The South African government had dithered in its economic response to the crisis created by the Covid-19 pandemic. So charged Business Leadership South Africa CEO Busi Mavuso in her April 20 newsletter.
“I hope this week will change that, but we have already lost much time,” she wrote. “When we come to the end of the Covid-19 crisis we will have a substantially diminished economy. We will need decisive economic leadership to rebuild it. It will be in the worst state we have seen since democracy [in 1994]. This will force us to think radically and we are going to have to start afresh.”
She highlighted that both formal and informal enterprises, numbering in the tens of thousands, had had their revenues completely cut off by the national lockdown (to counter the spread of Covid-19). As a consequence, they had had no choice but to lay off their workers.
“The one salary support scheme the government has offered so far, the UIF’s TERS [Unemployment Insurance Fund’s Temporary Employer-Employee Relief] scheme, is so bureaucratic that companies that have tried to access it have given up, and it doesn’t touch the informal sector,” she warned. “The queues for food parcels in the townships are a devastating indicator of the real on-the-ground impact.”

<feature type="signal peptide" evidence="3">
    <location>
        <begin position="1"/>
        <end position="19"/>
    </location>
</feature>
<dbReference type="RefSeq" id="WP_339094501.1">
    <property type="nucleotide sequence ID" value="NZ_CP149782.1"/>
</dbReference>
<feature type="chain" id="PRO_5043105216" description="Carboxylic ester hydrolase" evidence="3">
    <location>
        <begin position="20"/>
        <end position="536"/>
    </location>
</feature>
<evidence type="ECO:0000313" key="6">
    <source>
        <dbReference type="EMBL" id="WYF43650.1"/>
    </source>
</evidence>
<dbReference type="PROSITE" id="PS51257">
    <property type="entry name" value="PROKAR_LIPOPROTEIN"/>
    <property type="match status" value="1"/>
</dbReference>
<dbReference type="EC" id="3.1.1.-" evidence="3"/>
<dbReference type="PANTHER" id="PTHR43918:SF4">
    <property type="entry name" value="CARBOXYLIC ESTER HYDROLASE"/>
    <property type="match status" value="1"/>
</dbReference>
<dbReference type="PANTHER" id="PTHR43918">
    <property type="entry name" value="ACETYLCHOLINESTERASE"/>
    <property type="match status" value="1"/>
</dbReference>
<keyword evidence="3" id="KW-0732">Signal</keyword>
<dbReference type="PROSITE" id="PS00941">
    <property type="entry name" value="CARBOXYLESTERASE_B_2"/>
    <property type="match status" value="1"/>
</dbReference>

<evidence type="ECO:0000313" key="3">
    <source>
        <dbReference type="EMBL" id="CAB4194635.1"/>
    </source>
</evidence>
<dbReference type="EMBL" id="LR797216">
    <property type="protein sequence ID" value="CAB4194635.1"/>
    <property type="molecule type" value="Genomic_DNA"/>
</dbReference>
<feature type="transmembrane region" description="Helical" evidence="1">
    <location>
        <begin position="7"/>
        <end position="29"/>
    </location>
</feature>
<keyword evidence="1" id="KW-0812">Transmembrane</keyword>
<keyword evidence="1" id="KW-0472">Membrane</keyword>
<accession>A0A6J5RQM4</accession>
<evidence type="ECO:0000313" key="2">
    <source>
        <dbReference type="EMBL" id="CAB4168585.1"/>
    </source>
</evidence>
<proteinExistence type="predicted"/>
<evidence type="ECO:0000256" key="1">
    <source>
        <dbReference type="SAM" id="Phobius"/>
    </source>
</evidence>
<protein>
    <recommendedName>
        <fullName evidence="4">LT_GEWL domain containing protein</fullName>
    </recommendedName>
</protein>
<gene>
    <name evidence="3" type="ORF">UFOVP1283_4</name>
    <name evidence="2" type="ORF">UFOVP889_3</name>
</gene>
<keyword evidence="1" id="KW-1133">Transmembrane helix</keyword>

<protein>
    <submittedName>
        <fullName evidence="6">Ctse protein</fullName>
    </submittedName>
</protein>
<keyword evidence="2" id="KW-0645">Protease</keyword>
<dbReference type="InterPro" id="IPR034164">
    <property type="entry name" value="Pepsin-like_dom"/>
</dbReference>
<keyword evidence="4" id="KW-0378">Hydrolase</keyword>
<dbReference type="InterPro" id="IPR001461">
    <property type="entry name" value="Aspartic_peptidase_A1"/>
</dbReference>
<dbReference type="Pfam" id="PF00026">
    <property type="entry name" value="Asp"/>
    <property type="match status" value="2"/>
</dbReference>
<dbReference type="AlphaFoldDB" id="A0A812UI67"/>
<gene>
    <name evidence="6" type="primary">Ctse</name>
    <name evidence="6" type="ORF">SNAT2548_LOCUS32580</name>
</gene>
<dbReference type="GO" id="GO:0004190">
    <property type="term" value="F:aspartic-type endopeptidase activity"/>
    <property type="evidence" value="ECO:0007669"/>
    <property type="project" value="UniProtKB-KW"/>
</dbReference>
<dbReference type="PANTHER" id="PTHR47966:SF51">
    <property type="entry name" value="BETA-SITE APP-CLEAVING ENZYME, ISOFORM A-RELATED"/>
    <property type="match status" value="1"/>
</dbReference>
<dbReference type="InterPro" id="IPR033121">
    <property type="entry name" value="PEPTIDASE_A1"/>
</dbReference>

She called on the Cabinet to focus on the country’s growing and urgent economic crisis, which threatened “humanitarian catastrophe”. South African data was not yet available, but overseas data did give a clear indication of the likely scale of the economic damage the country would suffer. Thus, the UK’s gross domestic product in the second quarter was expected to drop by 35%, while the US employment rate had jumped from effectively zero a month ago to 17% now. “We should expect our economic decline to be at least on this scale, exacerbated by the already-weak position we were in before the crisis,” she cautioned.
“We know the many things that must be fixed to sustainably boost the economy: energy security; granting more spectrum for broadband; sorting out policy confusion on mining; reaffirming property rights; and so on,” affirmed Mavuso. “This list is among the ‘structural reforms’ that are needed to increase the capacity of the economy while transforming it from its carbon intense economic model to a more sustainable future.”
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